If you're looking for a specialist, you want to make sure he or she is board-certified to practice in that specific area of animal medicine. You'll want to make sure your vet is also convenient to visit, so there are factors to take into account.
The type of animal you own should play a part in which vet you choose as well. While your options are vast if you have a dog or cat, you may have to visit an avian clinic for your bird or an exotics clinic for your snake.
Just as there are many types of doctors, there are many types of vets. Some focus on livestock or house pets, while others may specialize in dentistry or surgery. They may work in a veterinary clinic or zoo, working specifically with the animals housed there, or travel to farms to work with livestock. Since horse racing and other equestrian activities are so popular, some vets are trained to work just with horses.
Diseases, like malaria and yellow fever are also transmitted through animals. Some vets have insight to diseases that affect both humans and animals. Vets have contributed to the treatment and cure of many diseases that plagued both humans and their furry friends.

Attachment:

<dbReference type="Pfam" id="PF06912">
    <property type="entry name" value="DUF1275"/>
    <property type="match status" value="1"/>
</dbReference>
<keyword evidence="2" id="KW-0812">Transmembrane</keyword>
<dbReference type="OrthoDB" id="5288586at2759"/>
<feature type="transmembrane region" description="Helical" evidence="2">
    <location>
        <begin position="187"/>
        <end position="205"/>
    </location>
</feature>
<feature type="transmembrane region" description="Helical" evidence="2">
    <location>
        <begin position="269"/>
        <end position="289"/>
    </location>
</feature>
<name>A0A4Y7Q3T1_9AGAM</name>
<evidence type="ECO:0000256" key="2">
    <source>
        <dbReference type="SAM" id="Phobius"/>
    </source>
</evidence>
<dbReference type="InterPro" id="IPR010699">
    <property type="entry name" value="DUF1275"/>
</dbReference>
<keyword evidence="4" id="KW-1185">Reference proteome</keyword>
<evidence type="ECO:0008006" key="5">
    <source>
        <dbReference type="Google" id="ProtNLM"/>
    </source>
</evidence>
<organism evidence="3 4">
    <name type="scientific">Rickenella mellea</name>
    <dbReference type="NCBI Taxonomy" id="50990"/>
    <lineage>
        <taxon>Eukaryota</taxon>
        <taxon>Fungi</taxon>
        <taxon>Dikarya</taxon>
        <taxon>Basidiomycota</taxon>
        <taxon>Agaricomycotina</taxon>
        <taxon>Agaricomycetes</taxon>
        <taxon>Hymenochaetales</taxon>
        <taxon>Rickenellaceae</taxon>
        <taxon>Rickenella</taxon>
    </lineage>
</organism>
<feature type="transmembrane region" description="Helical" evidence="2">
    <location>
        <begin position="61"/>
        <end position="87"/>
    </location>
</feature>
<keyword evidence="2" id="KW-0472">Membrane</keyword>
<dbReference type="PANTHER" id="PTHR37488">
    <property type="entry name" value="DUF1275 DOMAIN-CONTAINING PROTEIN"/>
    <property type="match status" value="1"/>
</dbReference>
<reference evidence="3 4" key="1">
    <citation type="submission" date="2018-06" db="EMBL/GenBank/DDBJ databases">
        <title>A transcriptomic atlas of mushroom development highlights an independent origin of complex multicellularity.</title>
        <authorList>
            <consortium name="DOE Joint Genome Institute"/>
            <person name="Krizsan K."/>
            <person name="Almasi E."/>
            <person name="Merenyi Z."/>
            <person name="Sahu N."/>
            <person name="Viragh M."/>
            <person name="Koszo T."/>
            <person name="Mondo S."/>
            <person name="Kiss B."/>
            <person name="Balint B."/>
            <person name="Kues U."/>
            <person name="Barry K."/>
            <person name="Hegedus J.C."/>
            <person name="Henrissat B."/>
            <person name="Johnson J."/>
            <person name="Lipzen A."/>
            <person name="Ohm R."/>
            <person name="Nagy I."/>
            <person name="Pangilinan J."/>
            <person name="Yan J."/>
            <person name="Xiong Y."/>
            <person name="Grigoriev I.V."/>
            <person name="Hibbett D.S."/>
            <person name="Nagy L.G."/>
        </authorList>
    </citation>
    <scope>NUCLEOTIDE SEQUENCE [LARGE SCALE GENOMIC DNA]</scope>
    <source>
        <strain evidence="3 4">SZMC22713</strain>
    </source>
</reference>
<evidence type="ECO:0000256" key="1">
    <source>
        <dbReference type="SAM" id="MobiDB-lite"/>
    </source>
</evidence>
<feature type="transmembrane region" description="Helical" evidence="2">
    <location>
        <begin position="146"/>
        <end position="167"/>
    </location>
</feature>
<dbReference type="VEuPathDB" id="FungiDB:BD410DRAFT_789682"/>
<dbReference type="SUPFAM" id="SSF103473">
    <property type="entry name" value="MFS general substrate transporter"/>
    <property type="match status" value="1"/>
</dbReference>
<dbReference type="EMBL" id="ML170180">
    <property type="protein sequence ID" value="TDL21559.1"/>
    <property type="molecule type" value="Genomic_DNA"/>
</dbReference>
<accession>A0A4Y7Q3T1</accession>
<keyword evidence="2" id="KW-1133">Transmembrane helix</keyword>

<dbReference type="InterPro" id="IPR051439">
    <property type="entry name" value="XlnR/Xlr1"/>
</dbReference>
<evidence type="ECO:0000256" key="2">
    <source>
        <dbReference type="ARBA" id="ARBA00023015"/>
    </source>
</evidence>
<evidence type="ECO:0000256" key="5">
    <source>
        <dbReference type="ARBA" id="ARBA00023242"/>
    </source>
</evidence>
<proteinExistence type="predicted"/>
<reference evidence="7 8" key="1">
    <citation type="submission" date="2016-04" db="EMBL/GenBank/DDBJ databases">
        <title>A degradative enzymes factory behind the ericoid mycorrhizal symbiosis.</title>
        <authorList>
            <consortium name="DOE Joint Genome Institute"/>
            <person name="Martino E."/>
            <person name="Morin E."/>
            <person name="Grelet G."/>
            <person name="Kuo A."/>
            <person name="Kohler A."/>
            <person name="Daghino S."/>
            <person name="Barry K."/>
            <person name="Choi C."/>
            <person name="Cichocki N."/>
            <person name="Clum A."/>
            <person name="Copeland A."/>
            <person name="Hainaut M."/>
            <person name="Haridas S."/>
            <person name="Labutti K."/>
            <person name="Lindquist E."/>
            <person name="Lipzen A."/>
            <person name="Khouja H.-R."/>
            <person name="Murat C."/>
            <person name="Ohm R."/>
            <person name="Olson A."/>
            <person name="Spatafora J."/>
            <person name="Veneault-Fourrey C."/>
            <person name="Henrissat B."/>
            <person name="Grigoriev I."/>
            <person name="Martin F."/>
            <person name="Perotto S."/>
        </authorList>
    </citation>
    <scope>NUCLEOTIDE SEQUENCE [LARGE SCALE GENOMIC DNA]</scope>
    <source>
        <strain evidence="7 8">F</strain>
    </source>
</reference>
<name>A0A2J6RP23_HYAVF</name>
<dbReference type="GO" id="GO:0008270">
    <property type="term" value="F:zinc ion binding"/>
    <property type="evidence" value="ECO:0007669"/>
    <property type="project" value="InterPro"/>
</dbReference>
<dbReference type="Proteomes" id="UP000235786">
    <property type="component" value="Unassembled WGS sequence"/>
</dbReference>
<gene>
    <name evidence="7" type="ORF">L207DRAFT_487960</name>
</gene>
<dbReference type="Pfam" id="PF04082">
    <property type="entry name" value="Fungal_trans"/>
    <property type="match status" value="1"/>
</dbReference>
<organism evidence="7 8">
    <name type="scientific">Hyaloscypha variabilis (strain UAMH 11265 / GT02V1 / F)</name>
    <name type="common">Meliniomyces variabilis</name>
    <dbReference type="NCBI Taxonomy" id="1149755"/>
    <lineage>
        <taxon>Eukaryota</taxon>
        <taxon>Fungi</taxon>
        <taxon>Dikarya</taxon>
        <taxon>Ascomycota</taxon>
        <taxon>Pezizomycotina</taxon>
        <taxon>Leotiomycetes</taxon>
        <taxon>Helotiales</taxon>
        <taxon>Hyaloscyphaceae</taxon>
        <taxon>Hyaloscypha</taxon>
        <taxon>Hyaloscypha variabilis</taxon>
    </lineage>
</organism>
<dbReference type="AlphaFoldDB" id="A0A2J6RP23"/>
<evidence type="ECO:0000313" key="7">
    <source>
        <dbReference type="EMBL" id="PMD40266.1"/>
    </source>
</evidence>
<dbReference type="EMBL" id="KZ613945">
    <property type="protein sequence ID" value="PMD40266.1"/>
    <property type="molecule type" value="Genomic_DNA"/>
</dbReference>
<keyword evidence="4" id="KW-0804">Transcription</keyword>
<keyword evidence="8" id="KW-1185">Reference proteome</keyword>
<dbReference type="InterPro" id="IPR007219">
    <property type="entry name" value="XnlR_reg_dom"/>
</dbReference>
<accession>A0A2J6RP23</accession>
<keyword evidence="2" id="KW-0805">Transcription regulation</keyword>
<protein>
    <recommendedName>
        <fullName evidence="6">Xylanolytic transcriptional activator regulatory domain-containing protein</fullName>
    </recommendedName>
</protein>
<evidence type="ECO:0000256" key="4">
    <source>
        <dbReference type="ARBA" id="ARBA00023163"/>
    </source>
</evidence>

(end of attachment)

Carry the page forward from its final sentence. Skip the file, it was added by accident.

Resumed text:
Government agencies employ veterinarians as well. When an animal comes from a foreign land, these vets quarantine them and check for any diseases that may be present in an effort to control new diseases that can be brought into the country. Other Specific types of vets include:
A vet assistant works alongside the veterinarian and helps out around the clinic. In some cases, they may assist vets in surgery or restrain struggling animals during tests or lab work. The everyday duties of a veterinary assistant include; monitoring and caring for animals after surgery, keeping medical records, cleaning animals' teeth, feeding and bathing them, cleaning cages, sterilizing surgical equipment, giving animals medication, collecting samples for testing and performing laboratory tests, and offering grief counseling to pet owners.